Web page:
Artist Spotlight: Anna Tomczak May 16 2020
When did you first realize you had an interest in photography?
When I was about 10, my father gave me a Brownie Starflash camera and I used it to photograph my surroundings. In addition to photographing the landscape, I enjoyed photographing my horse, Apache; my collie dog, Ranger; and various cats and farm animals.
Name a few artist(s) that had a strong influence on your style or art practice, and why?
I was strongly influenced by Evon Streetman and Jerry Uelsmann, my photography professors in graduate school at the University of Florida. Their exploration of unusual techniques, blended imagery, and experimental methods are a lasting inspiration.
When did you begin working with Polaroid transfers, and would you briefly describe the process?
In the fall of 1992, the Atlantic Center for the Arts invited William Wegman to be a Master Artist for their Master Artist-in-Residency program and I was selected to be one of his associate artists. During this residency one of the original 20x24 Polaroid cameras was shipped to ACA to allow Wegman to create a new body of work. Each associate had access to the camera and sheets of 20x24 Polacolor film. During the residency, Wegman encouraged me to experiment with Polaroid transfers using this film. He suggested that this process would be a perfect segue from my earlier work in which I embellished matte black and white prints with oil paint.
Polaroid film comes in several different formats and each film has its own technical qualities. With Polacolor film, the negative can be separated from the positive allowing the dyes to be transferred onto watercolor paper. Only five 20x24 cameras were created by Polaroid, which made access to this camera and film hard to come by. Thanks to John Reuter, the former director of the 20x24 studio in NYC, these processes were shared with me to create my series of Polaroid transfers, made over a period of time from 1993 until 2018.
Your large-scale Polaroids often depict still-lifes you set up in your studio. What types of objects and ephemera do you collect to incorporate in these scenes?
I search for unique artifacts from museums and antique collections to use in my compositions. I often incorporate old photographs borrowed from the early days of photography and I also enjoy integrating botanicals into my work.
Image (1): Wombley's Girls, Polaroid image transfer on Arches paper, 40 x 30 inches
Image (2): Lotus Prophet, Polaroid image transfer on Arches paper, 39 1/2 x 31 1/2 inches
What are some common themes you explore in your work and has that changed over time?
I frequently explore historical symbolism, antiquities, traditions, and memories. Animals have always been a reference, as I am fascinated by their beauty. My work evolves slowly, with subtle shifts in subject matter over time.
Do you have an idea in mind when you begin a new piece or do you work intuitively, figuring it out as you go?
I definitely work intuitively. Ideas come to me in mysterious ways and I am open to making changes as needed.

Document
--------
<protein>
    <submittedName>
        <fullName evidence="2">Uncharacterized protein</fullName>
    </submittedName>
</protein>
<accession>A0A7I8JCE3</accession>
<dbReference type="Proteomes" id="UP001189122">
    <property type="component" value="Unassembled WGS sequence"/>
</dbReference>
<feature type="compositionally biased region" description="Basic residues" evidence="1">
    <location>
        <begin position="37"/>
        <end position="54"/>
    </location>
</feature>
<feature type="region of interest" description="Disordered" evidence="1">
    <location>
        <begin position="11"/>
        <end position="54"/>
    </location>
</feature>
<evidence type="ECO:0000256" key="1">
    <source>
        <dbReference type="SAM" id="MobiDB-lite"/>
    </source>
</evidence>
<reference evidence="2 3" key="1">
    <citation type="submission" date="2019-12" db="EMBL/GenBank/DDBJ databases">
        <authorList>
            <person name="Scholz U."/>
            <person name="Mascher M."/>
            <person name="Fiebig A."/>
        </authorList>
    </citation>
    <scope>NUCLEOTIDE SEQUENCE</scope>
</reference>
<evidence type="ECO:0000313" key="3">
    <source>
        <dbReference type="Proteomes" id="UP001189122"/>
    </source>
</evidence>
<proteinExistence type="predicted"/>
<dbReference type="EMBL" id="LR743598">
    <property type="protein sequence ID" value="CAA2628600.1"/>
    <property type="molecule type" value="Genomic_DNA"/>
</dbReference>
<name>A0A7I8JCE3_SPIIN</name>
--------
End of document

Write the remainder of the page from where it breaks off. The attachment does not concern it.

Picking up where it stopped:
What are some of the benefits and challenges of working with large format Polaroid transfers?
The prints are beautiful and one-of-a-kind. At the same time, the camera is a challenge. It is large and requires two people to operate it. The transfer process requires precision, a bit of stamina, and is a delicate process in its own right.
Choose one of your pieces at Arts on Douglas to discuss. Please share a story about it or offer additional insight.
I created the piece titled Lucero in 2009 when I had a unique opportunity to photograph a horse using the 20x24 Polaroid camera in the painting studio at ACA. My friends John and Estella brought the horse over from Mt. Dora and carefully coaxed him into the studio. We searched the ACA campus to find rubber backed rugs from other buildings so Lucero would not get spooked by the cement floor upon his entry. It worked well, and we placed him in a perfect spot for the shoot. The camera operator, John Reuter was clearly nervous, and I remember him saying, “Anna – big horses and big cameras just don’t mix.” Despite the challenges, all went well, and Lucero was the star of the shoot.
What advice do you have for aspiring artists?
I would share a quote by Jerry Uelsmann, “Don’t wait around for inspiration - just get your butt into the studio and work as hard as you can!”
In addition to making art, you also teach workshops. Do you find that teaching and interacting with your students has had an impact on your own work?
Yes, the camaraderie that develops when working on several different processes with various students and artists provides me with multiple points of reference. These workshops help me to solve some of the technical questions we are faced with and expand our ideas.
What are you working on now?
Recently, I have been working with wax and oils to create encaustic collages. I am going back into my archives to find imagery from my travels to places such as Italy, France, Mexico, Prague, and Croatia. I incorporate these photos into this new collage and waxwork.
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